There has been plenty of positive buzz about this film, built around the fact that it was made on a reported shoestring budget. From that aspect, director Gareth Edwards has managed to make a great looking film; one would guess it had a much larger budget. All this attention seems to have overshadowed the fact that Monsters is not quite as good as some claim. It isn’t bad, mind you, it just has some flaws that many unbiased viewers will not be able to get over.
It is not uncommon for an indie film to make the film festival circuit and generate a lot of buzz, only to fall flat when exposed to general audiences. Many of these festival goers are too quick to give Edwards credit because they appreciate his efforts as a filmmaker. Ultimately, Monsters must be judged on what it delivers, not the good intentions and efforts of the director. When held up to this standard, especially other films of the genre, Monsters falls short.
Part of the problem is the fact that Monsters is not a monster movie. It’s not an alien movie. It’s a human drama with an alien invasion backdrop. The film is marketed as a Cloverfield or District 9 type of film, which it isn’t. I can’t fault Edwards for the marketing, but I do fault him for naming his film Monsters and opening the film with a Cloverfield type scene which builds expectations that don’t deliver. Had this film been given a different title, and not such a deceiving lead-in, Edwards could have avoided much of the disappointment his film will generate.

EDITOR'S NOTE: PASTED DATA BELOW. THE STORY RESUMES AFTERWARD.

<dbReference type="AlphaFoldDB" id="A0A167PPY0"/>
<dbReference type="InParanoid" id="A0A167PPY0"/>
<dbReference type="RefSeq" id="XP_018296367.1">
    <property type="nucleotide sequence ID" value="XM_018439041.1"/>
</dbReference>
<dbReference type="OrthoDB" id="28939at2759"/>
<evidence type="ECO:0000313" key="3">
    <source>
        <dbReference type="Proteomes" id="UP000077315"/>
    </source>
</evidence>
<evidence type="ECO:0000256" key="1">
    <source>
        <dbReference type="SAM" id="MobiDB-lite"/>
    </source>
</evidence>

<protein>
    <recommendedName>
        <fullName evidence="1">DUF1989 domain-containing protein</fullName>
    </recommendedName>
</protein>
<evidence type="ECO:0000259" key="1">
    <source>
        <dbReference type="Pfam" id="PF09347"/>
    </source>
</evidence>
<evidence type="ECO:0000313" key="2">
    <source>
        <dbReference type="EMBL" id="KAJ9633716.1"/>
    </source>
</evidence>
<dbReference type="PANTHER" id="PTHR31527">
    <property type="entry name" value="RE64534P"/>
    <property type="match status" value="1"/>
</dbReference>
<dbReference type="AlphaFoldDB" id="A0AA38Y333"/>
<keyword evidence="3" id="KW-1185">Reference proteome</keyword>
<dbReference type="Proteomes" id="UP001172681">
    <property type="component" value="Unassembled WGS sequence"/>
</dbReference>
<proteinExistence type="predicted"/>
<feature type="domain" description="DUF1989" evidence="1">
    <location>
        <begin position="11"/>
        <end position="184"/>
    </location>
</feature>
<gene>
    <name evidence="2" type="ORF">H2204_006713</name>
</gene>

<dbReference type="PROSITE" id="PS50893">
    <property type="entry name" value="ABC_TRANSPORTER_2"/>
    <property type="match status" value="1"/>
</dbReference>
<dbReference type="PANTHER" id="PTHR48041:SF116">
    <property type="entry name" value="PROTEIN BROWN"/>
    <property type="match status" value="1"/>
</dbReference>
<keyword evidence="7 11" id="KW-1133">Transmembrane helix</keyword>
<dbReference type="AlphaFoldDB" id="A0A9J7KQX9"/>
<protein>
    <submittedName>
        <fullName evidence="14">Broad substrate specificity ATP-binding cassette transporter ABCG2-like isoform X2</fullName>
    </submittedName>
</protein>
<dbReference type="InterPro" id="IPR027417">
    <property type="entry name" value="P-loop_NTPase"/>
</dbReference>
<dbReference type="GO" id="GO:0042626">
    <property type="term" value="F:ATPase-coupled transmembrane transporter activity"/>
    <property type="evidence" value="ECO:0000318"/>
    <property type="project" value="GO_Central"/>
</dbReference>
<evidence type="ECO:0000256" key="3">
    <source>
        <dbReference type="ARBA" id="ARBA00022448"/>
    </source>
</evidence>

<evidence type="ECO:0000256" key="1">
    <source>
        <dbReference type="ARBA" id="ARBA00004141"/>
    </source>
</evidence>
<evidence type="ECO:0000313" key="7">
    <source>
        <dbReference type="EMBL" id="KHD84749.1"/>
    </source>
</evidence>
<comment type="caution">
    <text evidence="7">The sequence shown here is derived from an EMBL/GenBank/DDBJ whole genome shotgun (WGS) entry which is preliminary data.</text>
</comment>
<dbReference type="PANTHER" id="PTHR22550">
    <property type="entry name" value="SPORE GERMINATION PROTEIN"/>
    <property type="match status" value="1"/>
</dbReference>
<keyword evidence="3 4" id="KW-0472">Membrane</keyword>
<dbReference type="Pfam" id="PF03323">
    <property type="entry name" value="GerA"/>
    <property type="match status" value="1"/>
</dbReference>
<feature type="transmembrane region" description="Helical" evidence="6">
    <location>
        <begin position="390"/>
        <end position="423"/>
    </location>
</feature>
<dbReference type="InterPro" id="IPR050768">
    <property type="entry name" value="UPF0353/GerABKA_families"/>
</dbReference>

While I didn’t expect wall-to-wall alien monsters battling the military, I did expect the film to keep me engrossed when they aren’t on the screen. The film’s leads, played by Scoot McNairy and Whitney Able, are good actors, but the script fails them by not giving them nearly enough interaction during the quiet periods (of which there are plenty). Instead, they spend most of the film talking to other people or saying nothing at all. For a film that sets up some serious social and political commentary, it rarely addresses them.
Even though the aliens get very little screen time, the film should have kept viewers engrossed. There just isn’t much tension or anticipation to suck you in. Edwards tries to keep it interesting, but the film falls flat for much of the second act. By the time it picks up in the final act, it is too little, too late.
Films like Close Encounters of the Third Kind and Signs (and yes, I did just drop a Shyamalan reference, sorry) are able to keep interest up with good character development and by building tension. Monsters fails to do that. At one point, we are teased with a possible alien appearance in a jungle scene only to discover it is a cow. A cow! Any other film would have paid off the tease right away, but it takes Monsters another ten minutes before something exciting happens.
Perhaps I am being too harsh, because as I said before, Monsters isn’t a bad film. It just isn’t particularly great. I don’t fault the budget; I fault director Edwards for getting close, but never hitting the mark. There were so many points where this film could have been great, but never seized the chance. It didn’t even require more CGI, just better storytelling.
As a human drama, the film is standard with a few nice moments at the end. As a science fiction film it falls short. While it had a lot of potential, it never quite achieved what it set out to accomplish. It is neither bold enough or daring enough, to be truly memorable.
MILD SPOILER TIME
If you get to see the film more than once, or watch it on DVD, there is a clever storytelling twist worth noting that viewers might miss. Here’s a countdown to avoid a mild spoiler:
After watching the film’s final scene, go back and watch the opening scene again. Watching both a second time will provide the viewer a little more insight into the story.
BUY IT, REDBOX IT, OR NETFLIX IT?
Monsters is worth a rent for both sci-fi fans and lovers of human drama. Just don’t set your expectations too high, and you may be pleasantly surprised. Overall I give it 3 out of 5 stars, so if you want to check it out on your own be sure to see it when it releases Oct. 29th 2010.